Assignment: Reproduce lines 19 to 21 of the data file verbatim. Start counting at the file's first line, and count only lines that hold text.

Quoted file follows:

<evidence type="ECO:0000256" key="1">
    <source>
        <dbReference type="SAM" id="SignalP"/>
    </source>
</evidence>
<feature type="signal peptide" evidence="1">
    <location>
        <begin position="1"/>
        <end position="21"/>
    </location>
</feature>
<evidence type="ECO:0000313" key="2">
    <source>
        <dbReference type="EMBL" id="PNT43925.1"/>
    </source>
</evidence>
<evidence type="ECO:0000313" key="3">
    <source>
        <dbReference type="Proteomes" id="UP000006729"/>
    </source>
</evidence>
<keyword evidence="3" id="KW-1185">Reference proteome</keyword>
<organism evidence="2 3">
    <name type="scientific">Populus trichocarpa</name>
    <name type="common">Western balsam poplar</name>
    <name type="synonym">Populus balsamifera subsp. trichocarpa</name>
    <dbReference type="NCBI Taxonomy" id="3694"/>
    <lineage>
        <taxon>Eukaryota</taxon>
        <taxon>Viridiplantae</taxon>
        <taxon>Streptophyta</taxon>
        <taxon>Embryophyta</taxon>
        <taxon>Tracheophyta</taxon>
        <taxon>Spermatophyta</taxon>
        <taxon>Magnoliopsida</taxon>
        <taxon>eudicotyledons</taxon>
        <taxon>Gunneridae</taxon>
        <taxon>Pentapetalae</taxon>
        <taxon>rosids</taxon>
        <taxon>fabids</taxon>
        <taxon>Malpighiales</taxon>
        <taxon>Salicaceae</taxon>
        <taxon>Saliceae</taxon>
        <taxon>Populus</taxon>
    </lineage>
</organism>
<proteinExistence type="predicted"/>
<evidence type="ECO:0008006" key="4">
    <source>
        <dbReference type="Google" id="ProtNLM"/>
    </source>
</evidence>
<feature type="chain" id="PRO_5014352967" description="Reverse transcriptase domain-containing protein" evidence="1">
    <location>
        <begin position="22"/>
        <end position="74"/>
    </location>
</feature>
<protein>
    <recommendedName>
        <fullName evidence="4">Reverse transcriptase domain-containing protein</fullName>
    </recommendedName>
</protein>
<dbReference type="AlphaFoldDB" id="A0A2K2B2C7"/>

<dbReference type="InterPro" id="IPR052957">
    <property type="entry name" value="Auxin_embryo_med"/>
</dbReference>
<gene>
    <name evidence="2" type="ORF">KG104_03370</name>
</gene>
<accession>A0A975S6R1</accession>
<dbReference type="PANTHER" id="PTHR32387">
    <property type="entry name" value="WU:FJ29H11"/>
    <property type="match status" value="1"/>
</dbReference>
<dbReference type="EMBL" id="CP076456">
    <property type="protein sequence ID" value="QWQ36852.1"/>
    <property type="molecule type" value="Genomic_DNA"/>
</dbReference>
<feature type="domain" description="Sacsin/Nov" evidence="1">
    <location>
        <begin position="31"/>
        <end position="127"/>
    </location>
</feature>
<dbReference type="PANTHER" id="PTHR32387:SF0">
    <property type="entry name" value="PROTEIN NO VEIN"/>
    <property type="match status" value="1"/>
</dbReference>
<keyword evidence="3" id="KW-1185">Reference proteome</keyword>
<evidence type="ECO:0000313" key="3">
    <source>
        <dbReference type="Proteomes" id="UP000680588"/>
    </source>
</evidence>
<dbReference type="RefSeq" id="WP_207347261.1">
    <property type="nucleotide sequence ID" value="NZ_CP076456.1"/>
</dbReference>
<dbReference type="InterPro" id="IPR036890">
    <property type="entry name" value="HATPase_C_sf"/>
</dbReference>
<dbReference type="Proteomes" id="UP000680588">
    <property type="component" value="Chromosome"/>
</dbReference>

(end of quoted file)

        <dbReference type="Proteomes" id="UP000006729"/>
    </source>
</evidence>